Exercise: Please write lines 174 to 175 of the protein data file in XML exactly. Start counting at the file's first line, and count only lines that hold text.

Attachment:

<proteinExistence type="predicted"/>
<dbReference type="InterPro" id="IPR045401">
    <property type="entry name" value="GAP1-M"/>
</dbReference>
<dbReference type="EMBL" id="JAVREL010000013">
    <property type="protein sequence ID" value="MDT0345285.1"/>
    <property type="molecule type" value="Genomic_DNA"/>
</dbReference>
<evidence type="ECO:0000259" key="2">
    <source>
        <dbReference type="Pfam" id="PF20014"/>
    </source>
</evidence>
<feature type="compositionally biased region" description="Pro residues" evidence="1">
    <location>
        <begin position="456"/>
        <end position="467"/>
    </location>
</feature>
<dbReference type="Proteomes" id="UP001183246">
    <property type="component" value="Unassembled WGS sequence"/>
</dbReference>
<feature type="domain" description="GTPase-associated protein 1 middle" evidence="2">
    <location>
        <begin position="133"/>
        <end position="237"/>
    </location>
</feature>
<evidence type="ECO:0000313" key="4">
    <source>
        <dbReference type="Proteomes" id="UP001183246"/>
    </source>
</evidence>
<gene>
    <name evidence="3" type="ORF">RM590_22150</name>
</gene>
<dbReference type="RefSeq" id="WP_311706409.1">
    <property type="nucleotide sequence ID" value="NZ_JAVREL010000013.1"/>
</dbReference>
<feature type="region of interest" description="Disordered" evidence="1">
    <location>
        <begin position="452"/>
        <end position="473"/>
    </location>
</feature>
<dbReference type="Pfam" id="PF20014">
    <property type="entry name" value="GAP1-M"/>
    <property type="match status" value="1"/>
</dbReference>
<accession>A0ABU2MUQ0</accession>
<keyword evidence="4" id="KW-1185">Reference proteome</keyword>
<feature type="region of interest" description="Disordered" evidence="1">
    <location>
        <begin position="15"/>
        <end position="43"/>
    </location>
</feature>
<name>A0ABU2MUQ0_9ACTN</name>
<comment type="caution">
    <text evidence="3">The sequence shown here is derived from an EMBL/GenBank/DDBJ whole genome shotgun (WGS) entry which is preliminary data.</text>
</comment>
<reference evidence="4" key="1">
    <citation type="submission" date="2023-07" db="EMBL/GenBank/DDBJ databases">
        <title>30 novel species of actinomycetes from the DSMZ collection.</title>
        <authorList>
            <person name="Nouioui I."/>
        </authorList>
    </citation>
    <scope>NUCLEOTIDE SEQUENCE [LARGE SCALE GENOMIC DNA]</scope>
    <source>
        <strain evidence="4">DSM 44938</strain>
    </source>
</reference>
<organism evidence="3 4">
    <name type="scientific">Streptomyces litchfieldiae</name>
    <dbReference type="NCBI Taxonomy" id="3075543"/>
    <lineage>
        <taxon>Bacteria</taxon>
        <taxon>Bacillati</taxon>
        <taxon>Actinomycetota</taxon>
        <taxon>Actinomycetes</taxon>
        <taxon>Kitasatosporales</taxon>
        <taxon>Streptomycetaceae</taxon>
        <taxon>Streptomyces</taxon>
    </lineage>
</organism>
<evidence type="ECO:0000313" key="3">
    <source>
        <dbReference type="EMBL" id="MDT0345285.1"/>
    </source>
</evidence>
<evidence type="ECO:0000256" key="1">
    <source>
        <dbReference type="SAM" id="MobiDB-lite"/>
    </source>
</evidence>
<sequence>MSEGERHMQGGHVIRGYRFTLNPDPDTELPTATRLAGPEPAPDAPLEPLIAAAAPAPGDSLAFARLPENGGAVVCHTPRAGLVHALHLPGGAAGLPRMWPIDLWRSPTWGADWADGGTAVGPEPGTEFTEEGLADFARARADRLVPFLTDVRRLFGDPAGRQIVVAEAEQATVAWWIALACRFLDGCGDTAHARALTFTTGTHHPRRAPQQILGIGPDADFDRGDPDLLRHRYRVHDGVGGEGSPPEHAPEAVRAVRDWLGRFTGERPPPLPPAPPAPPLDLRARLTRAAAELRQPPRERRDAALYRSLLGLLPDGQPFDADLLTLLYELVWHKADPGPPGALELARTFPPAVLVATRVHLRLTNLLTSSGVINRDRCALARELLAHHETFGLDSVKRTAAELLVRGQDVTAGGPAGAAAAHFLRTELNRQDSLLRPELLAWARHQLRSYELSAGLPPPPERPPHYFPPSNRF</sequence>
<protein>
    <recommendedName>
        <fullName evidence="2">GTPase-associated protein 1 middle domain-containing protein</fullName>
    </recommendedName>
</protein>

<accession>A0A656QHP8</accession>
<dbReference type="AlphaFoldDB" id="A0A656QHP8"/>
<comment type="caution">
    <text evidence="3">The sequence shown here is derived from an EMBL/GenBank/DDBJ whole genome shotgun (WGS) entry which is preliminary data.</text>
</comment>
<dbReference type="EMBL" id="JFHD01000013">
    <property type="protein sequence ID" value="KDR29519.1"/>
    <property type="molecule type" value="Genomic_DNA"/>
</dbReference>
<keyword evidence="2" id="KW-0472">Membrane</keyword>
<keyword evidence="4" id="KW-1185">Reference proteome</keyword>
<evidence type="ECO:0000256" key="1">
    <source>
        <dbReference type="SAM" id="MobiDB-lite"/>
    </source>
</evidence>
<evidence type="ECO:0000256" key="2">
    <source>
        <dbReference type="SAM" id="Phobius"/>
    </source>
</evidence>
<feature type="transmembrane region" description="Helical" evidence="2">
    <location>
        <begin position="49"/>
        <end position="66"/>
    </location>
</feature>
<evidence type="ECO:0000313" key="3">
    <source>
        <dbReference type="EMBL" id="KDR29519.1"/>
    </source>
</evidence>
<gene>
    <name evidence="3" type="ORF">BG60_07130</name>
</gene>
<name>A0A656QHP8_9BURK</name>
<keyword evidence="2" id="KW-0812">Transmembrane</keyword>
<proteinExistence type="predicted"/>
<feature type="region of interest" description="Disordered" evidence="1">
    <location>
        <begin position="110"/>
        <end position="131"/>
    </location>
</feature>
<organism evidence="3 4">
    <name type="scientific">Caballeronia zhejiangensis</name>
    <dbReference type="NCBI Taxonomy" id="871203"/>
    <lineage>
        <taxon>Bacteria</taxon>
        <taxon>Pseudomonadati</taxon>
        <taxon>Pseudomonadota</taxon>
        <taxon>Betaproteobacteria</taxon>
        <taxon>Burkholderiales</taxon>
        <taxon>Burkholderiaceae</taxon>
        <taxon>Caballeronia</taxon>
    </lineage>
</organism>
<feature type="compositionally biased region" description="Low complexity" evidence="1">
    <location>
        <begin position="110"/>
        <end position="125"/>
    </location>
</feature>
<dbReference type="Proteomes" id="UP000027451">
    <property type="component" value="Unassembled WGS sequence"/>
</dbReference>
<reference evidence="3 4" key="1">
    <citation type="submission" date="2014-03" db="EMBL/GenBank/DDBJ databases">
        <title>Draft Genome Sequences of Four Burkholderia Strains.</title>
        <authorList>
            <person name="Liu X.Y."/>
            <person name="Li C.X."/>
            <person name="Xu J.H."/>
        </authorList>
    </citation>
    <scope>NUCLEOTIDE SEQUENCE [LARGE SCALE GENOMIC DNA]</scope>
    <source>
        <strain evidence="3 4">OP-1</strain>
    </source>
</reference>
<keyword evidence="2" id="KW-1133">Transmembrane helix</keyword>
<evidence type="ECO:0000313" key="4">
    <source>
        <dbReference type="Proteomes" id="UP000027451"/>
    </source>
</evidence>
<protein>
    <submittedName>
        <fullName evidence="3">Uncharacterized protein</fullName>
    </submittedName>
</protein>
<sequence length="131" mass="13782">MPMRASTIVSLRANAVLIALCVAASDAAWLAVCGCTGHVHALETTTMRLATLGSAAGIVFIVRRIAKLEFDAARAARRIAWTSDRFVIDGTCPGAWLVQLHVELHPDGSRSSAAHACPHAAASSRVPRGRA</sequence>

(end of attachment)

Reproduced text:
            <person name="Li C.X."/>
            <person name="Xu J.H."/>